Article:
The generation just after is represented by Jackson Browne, and the poignant appearance of Tom Petty in one of his last interviews, wry and reverential about a scene and sound that spurred him to pick up a Rickenbacker. Robert Abele, San Diego Union-Tribune, "Review: Jakob Dylan and ‘Echo in the Canyon’ recall the mid-1960s Harmonic Invasion," 6 June 2019 Moments when people burst into applause at lines -- not just at the ends of songs, not just funny things, but things that are poignant and fresh and teaching moments. Rebecca Milzoff, Billboard, "Tony Nominee Spotlight: Lilli Cooper Talks Taking Center Stage in 'Tootsie'," 4 June 2019 Though not intended as such, the remark strikes me as a poignant reminder of the dangers to the writer of trying to keep pace with technological change. Christopher Beha, Harper's magazine, "Mallo My!," 10 Mar. 2019 Yes, and that’s one of the most poignant and painful ironies: that Madison, a wonderful founder, was a really terrible war president. Alex Ward, Vox, "This historian spent 10 years researching wartime presidents. Trump scares him the most.," 5 Nov. 2018 But there are poignant and deeply compassionate sections in the book, too. Andrew R. Graybill, WSJ, "‘Boom Town’ Review: Oklahoma OK’d," 20 Sep. 2018 Most memorable of all is the U.S. Immigration Station, a poignant reminder of the island’s role as gateway to America for thousands of immigrants, most from China. Peter Fish, San Francisco Chronicle, "Top 10 California parks: Don’t die before seeing these," 9 May 2018 This shirt was a poignant reminder that Hilfiger has never done anything on a small scale, and always with respectable bravado. Emilia Petrarca, The Cut, "Gigi Hadid Closes Out Milan Fashion Week on a Racetrack," 25 Feb. 2018 The most poignant moment of the evening, however, came thanks to her equally stylish daughter, Tracee Ellis-Ross. Janelle Okwodu, Vogue, "Diana Ross and Tracee Ellis Ross Pulled Off a Mother-Daughter Style Moment for the Ages," 27 Mar. 2019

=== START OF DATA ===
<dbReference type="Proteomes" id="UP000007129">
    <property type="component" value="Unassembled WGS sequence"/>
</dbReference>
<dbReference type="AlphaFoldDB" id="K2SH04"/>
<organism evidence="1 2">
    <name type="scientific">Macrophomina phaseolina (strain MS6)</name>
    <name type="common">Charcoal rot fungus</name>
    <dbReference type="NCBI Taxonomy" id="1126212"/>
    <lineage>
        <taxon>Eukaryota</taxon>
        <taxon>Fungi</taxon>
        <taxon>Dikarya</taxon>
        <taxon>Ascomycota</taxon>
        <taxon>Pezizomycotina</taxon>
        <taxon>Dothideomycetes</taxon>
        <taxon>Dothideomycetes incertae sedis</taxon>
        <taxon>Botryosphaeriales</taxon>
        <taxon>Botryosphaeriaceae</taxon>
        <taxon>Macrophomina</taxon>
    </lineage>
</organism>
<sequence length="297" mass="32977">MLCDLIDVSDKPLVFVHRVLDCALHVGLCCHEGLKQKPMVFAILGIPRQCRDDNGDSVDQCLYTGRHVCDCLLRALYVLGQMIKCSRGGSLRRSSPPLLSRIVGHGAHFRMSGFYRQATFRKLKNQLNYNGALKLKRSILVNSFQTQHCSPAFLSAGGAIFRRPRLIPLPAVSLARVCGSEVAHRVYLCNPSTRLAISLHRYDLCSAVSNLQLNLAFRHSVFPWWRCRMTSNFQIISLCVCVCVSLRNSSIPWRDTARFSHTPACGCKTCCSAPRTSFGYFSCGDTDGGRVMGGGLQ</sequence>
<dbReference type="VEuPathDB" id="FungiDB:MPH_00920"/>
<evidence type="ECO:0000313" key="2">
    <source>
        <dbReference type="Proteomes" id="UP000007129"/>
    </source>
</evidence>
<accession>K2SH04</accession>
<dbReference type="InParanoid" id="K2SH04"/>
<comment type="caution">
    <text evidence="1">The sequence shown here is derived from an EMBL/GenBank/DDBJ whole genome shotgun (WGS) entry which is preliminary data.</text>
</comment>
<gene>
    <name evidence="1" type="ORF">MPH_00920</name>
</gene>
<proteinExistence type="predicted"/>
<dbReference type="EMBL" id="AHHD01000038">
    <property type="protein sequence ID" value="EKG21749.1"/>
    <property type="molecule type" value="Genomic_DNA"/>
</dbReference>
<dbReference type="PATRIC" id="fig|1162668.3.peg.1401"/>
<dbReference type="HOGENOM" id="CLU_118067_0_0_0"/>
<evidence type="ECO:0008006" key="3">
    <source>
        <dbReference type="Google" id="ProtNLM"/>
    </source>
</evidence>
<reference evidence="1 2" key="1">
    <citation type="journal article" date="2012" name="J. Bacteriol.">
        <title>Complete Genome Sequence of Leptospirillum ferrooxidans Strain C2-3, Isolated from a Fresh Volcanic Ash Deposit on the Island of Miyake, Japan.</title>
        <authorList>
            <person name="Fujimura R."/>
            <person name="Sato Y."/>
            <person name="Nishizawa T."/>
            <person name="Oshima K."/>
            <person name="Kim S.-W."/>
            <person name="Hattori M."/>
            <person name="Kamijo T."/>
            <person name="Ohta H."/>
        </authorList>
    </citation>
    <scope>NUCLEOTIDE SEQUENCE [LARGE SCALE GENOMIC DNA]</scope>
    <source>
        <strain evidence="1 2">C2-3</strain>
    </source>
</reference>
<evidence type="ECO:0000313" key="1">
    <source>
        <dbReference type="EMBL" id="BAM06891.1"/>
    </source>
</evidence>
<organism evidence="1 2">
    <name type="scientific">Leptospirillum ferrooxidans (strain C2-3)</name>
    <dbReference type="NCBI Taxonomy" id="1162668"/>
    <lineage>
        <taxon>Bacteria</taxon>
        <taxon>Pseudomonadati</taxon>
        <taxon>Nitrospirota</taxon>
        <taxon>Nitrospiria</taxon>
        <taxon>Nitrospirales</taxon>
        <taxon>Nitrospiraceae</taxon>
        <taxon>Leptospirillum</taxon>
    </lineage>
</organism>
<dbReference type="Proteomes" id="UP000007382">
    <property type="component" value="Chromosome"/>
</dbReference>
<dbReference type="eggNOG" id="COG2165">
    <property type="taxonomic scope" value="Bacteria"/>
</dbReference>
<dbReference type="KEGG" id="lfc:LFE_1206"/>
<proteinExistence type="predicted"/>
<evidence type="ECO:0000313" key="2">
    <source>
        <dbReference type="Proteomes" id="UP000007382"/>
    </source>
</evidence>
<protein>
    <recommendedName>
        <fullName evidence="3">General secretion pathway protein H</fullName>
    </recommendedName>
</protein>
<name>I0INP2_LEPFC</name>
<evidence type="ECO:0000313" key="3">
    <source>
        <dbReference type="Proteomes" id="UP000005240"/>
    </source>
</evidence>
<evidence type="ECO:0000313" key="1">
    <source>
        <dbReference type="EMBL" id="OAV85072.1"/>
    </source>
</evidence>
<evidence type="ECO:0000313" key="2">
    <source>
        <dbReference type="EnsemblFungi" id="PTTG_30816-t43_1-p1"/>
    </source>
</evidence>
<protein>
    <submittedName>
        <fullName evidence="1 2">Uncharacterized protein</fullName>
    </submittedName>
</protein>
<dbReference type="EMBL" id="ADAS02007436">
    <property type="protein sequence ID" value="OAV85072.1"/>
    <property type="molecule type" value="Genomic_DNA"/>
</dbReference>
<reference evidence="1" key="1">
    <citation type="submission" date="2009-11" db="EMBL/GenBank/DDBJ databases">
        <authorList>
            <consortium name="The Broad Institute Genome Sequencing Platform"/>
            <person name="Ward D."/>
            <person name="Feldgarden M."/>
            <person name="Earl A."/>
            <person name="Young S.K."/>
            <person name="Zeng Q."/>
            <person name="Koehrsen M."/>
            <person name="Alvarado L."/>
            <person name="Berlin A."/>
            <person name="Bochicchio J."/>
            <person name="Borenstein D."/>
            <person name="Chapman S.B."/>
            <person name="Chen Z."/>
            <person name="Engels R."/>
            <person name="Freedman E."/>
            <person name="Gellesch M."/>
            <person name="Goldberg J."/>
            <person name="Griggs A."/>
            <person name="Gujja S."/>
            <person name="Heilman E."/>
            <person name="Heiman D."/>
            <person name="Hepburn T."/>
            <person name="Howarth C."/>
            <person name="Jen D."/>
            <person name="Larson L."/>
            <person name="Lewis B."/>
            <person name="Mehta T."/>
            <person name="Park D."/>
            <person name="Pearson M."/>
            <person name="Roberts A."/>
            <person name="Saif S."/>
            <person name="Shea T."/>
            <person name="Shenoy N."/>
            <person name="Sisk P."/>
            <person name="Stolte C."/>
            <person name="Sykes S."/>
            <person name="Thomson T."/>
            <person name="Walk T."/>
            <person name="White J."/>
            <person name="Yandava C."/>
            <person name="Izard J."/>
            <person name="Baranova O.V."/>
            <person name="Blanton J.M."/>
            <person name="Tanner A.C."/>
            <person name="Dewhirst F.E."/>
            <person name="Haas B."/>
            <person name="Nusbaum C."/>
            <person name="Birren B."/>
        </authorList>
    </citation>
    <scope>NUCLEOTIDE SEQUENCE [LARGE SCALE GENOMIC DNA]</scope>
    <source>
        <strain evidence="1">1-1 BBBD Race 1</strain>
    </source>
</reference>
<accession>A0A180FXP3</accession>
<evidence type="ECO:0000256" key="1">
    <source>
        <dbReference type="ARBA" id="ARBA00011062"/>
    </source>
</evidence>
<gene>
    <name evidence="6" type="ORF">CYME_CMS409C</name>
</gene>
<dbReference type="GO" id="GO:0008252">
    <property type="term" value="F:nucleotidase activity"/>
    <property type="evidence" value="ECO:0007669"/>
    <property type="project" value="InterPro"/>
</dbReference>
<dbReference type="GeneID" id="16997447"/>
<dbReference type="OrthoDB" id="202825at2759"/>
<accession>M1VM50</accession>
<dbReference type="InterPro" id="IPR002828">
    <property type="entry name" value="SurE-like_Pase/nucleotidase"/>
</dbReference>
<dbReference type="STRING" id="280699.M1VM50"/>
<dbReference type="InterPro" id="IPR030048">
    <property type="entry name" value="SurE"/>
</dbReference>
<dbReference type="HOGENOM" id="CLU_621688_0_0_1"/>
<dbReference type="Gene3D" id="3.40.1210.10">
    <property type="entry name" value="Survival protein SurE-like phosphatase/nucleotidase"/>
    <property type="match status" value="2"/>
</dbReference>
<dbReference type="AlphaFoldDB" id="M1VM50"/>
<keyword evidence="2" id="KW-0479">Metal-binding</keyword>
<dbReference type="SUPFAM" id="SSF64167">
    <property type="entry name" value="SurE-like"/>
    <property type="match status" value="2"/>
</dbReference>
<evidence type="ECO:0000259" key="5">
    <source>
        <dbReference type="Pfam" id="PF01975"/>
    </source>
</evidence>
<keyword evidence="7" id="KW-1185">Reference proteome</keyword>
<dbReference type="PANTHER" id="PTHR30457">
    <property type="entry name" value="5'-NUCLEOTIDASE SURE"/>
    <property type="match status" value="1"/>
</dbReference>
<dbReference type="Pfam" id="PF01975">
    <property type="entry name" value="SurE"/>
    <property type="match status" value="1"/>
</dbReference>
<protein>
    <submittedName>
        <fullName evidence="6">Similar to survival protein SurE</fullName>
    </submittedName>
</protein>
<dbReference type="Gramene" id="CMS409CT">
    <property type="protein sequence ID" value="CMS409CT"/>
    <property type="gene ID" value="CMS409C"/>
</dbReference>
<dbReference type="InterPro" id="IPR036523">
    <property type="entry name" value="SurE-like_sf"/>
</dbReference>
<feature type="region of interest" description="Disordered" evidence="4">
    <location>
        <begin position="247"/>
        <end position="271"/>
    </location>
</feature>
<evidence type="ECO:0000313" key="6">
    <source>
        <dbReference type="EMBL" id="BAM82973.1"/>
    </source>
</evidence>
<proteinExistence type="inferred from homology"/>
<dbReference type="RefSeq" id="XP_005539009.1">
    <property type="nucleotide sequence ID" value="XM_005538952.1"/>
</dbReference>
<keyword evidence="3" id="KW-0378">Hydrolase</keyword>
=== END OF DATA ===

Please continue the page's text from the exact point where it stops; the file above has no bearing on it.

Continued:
These example sentences are selected automatically from various online news sources to reflect current usage of the word 'poignant.' Views expressed in the examples do not represent the opinion of Merriam-Webster or its editors. Send us feedback.

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First Known Use of poignant

14th century, in the meaning defined at sense 3

History and Etymology for poignant

Middle English poynaunt, from Anglo-French poinant, poignant, present participle of poindre to prick, sting, from Latin pungere — more at pungent

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Dictionary Entries near poignant

-poietic

poignance

poignancy

poignant

poignard

poikil-

poikilitic

Statistics for poignant

Last Updated

15 Jun 2019

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Time Traveler for poignant

The first known use of poignant was in the 14th century

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More Definitions for poignant

poignant

adjective

English Language Learners Definition of poignant

: causing a strong feeling of sadness

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More from Merriam-Webster on poignant

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Spanish Central: Translation of poignant

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Britannica English: Translation of poignant for Arabic Speakers